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Is Singing a Natural Talent, or Can Someone With a "Bad" Voice be Trained?



I get the “Is singing a natural talent” question all the time. No matter how many times I try to shoot down the “it’s just natural talent” myth, it seems to rear its hateful head. The reason I can’t stand this myth is that it leads people who would otherwise develop beautiful voices and get to experience the absolute joy of singing to believe that they can’t sing and won’t be able to. The short answer to the post’s topic is this: it’s not that there’s no such thing as vocal talent, but someone who has a “bad” voice can definitely be trained to sing well except under very rare circumstances that probably aren’t the case for you, dear reader. Look at it this way:

Only 4% of the Population is Tone Deaf

And I doubt it’s you. Just because you can’t match pitch doesn’t mean you’re tone deaf. In fact, the vast, vast, majority of the time, it just means that you haven’t yet developed the right coordination to get on key.


Most People Who Perpetuate the Talent Myth Do So Because They Don’t Know How Vocal Anatomy Works or How to Teach it Effectively

If you’ve heard from a voice teacher or peer that your voice has simply hit its limit, don’t believe it. I’ve heard so many people say that while someone might be able to learn to match pitch decently, that they simply have an “ugly” voice and no natural ability. This is garbage. Many voice teachers and singers alike have no clue what they’re doing anatomically and never really learned the mechanisms that make someone’s voice pleasant. But your vocal anatomy is complex, and if you’re diligent and work with the right voice teacher, you can absolutely learn to use it. Learning to manipulate your soft palate, for example, can turn on and off a nasal sound. Learning to tilt your thyroid cartilage in your larynx can sweeten your sound and help facilitate vibrato (although there’s more that goes into it). Learning breath control can get rid of a wobbly tone, an overly heavy, clunky tone, and whole host of other issues. And these are all things you’ve known how to do since childhood without even realizing it. Whimpering like a puppy-dog, for example, tilts your thyroid cartilage.

Even Very Young Kids Who Sing Well Probably Learned It

I can’t emphasize enough how much it helps your voice to grow up in a musical household. Children learn through play. If you’re experimenting with your voice from the beginning of your life, you’ll be a lot further along by the time you’re older than someone who decided to try singing for the first time in junior high choir–and that can sometimes register to people as “talent.”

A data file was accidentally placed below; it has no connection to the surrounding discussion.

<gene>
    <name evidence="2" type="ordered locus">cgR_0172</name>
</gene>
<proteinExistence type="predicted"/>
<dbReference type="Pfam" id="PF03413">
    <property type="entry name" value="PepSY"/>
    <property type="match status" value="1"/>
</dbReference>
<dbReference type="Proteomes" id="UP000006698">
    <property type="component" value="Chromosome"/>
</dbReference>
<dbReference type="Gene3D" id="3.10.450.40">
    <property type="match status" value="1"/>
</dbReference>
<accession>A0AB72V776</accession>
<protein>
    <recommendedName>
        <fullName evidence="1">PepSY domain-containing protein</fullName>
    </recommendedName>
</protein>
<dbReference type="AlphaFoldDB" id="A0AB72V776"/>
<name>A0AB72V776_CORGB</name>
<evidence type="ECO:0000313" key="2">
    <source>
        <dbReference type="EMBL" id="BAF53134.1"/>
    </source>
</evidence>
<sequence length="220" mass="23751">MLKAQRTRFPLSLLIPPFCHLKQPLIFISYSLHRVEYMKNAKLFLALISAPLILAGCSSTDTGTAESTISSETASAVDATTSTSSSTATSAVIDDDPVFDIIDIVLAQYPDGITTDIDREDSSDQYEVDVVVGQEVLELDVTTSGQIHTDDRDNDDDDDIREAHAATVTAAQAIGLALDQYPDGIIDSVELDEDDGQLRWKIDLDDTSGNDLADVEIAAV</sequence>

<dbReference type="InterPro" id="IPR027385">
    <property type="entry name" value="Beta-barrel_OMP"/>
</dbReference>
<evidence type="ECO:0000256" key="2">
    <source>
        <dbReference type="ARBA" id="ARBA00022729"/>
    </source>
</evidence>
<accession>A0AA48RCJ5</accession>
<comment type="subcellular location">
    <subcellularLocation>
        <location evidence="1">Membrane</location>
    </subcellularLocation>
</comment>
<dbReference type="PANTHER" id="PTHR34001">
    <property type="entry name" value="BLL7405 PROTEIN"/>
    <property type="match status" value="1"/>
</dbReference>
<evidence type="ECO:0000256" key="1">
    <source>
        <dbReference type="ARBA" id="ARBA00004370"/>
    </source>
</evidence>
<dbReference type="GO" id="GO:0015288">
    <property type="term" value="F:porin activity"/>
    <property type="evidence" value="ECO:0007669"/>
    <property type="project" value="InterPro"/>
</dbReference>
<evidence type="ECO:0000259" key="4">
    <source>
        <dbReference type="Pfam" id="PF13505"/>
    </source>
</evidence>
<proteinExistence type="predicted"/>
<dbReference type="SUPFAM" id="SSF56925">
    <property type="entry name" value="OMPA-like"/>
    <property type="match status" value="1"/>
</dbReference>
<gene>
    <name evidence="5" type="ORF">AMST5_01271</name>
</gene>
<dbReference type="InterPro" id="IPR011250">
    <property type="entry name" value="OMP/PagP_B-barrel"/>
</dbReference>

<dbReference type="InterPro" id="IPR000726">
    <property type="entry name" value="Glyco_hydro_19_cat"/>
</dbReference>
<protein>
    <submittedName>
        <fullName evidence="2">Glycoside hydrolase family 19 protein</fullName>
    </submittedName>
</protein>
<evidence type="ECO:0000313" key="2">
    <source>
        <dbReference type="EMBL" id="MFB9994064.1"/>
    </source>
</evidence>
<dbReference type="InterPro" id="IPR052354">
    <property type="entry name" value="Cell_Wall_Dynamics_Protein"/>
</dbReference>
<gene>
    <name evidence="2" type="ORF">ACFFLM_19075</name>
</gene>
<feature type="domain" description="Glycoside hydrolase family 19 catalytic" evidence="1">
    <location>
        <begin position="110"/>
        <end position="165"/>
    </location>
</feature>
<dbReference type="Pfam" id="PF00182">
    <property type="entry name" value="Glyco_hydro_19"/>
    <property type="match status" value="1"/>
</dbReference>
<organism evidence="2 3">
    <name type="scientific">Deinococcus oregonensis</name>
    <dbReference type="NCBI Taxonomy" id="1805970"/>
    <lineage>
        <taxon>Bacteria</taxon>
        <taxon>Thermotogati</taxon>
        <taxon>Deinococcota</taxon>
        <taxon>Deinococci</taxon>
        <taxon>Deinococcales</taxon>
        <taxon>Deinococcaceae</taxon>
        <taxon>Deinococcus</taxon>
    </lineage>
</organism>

The Proof is in the Pudding

I’ve worked with countless vocal students who can’t match pitch at the beginning and so many others who seem to have natural ability when they start out. I’ll tell you right now, the ones who worked diligently at learning to sing and were willing to experiment with their voices and try new things went way further with it than the ones who had naturally good voices to begin with but didn’t put energy into it. Every single one of the former category learned to match pitch, and some of the really dedicated ones ended up becoming professional singers and even voice teachers. Sometimes (although certainly not always) natural ability even impeded progress because people who sing well from the beginning often get precious about their voices and don’t want to try anything new that might not start out sounding right.

Are There Anatomical Limitations?

Yes, of course. No matter how much I study voice, I’ll never be able to thicken my vocal folds enough to sing in a baritone range (I’m a light lyric soprano, for the record). That’s because my vocal folds simply aren’t large enough to thicken that much. But anatomical limitations don’t happen as often as you’d think. Almost anyone can learn to sing high notes, to belt, to have a “pretty” voice, to project, and to generally get to a point in which a listener’s first reaction will be, “Hey, great voice!!”

So can we just put this myth behind us? You can learn to sing well, I promise. Unless you’re in that 4% of the population who’s tone deaf (you probably aren’t!) or have suffered vocal trauma (even then, you can usually get your voice back), you’re out of excuses. Go make a joyful noise!

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